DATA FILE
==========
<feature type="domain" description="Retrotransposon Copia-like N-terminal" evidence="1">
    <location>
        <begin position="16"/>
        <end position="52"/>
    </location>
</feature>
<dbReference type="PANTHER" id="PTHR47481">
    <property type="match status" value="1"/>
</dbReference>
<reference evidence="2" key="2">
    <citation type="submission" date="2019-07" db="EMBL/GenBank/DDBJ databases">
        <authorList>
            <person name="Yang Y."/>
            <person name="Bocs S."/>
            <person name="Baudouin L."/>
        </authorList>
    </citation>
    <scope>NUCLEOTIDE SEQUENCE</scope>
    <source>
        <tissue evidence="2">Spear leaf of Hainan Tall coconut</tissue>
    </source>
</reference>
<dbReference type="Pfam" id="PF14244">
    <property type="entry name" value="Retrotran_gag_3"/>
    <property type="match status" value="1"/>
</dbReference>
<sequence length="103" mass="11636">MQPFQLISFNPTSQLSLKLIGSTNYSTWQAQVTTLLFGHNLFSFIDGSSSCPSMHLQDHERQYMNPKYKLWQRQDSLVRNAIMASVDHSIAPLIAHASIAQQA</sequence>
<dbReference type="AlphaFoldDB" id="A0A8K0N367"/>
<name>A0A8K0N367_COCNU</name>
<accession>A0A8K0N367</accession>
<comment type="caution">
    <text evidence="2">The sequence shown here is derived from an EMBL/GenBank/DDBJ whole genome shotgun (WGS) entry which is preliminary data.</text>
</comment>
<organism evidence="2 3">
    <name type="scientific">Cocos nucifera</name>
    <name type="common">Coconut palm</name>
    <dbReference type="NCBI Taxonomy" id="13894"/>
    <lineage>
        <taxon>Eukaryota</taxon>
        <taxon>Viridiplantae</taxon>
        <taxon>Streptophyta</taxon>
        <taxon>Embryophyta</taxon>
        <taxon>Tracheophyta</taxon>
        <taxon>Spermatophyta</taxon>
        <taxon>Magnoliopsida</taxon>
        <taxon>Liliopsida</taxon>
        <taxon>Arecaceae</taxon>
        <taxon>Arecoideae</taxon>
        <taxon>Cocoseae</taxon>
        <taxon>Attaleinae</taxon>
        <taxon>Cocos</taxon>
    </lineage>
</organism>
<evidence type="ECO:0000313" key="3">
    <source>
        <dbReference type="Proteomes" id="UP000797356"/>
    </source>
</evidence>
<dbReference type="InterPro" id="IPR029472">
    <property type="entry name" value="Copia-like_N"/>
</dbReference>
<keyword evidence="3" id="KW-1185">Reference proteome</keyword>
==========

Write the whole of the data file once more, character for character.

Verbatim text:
<feature type="domain" description="Retrotransposon Copia-like N-terminal" evidence="1">
    <location>
        <begin position="16"/>
        <end position="52"/>
    </location>
</feature>
<dbReference type="PANTHER" id="PTHR47481">
    <property type="match status" value="1"/>
</dbReference>
<reference evidence="2" key="2">
    <citation type="submission" date="2019-07" db="EMBL/GenBank/DDBJ databases">
        <authorList>
            <person name="Yang Y."/>
            <person name="Bocs S."/>
            <person name="Baudouin L."/>
        </authorList>
    </citation>
    <scope>NUCLEOTIDE SEQUENCE</scope>
    <source>
        <tissue evidence="2">Spear leaf of Hainan Tall coconut</tissue>
    </source>
</reference>
<dbReference type="Pfam" id="PF14244">
    <property type="entry name" value="Retrotran_gag_3"/>
    <property type="match status" value="1"/>
</dbReference>
<sequence length="103" mass="11636">MQPFQLISFNPTSQLSLKLIGSTNYSTWQAQVTTLLFGHNLFSFIDGSSSCPSMHLQDHERQYMNPKYKLWQRQDSLVRNAIMASVDHSIAPLIAHASIAQQA</sequence>
<dbReference type="AlphaFoldDB" id="A0A8K0N367"/>
<name>A0A8K0N367_COCNU</name>
<accession>A0A8K0N367</accession>
<comment type="caution">
    <text evidence="2">The sequence shown here is derived from an EMBL/GenBank/DDBJ whole genome shotgun (WGS) entry which is preliminary data.</text>
</comment>
<organism evidence="2 3">
    <name type="scientific">Cocos nucifera</name>
    <name type="common">Coconut palm</name>
    <dbReference type="NCBI Taxonomy" id="13894"/>
    <lineage>
        <taxon>Eukaryota</taxon>
        <taxon>Viridiplantae</taxon>
        <taxon>Streptophyta</taxon>
        <taxon>Embryophyta</taxon>
        <taxon>Tracheophyta</taxon>
        <taxon>Spermatophyta</taxon>
        <taxon>Magnoliopsida</taxon>
        <taxon>Liliopsida</taxon>
        <taxon>Arecaceae</taxon>
        <taxon>Arecoideae</taxon>
        <taxon>Cocoseae</taxon>
        <taxon>Attaleinae</taxon>
        <taxon>Cocos</taxon>
    </lineage>
</organism>
<evidence type="ECO:0000313" key="3">
    <source>
        <dbReference type="Proteomes" id="UP000797356"/>
    </source>
</evidence>
<dbReference type="InterPro" id="IPR029472">
    <property type="entry name" value="Copia-like_N"/>
</dbReference>
<keyword evidence="3" id="KW-1185">Reference proteome</keyword>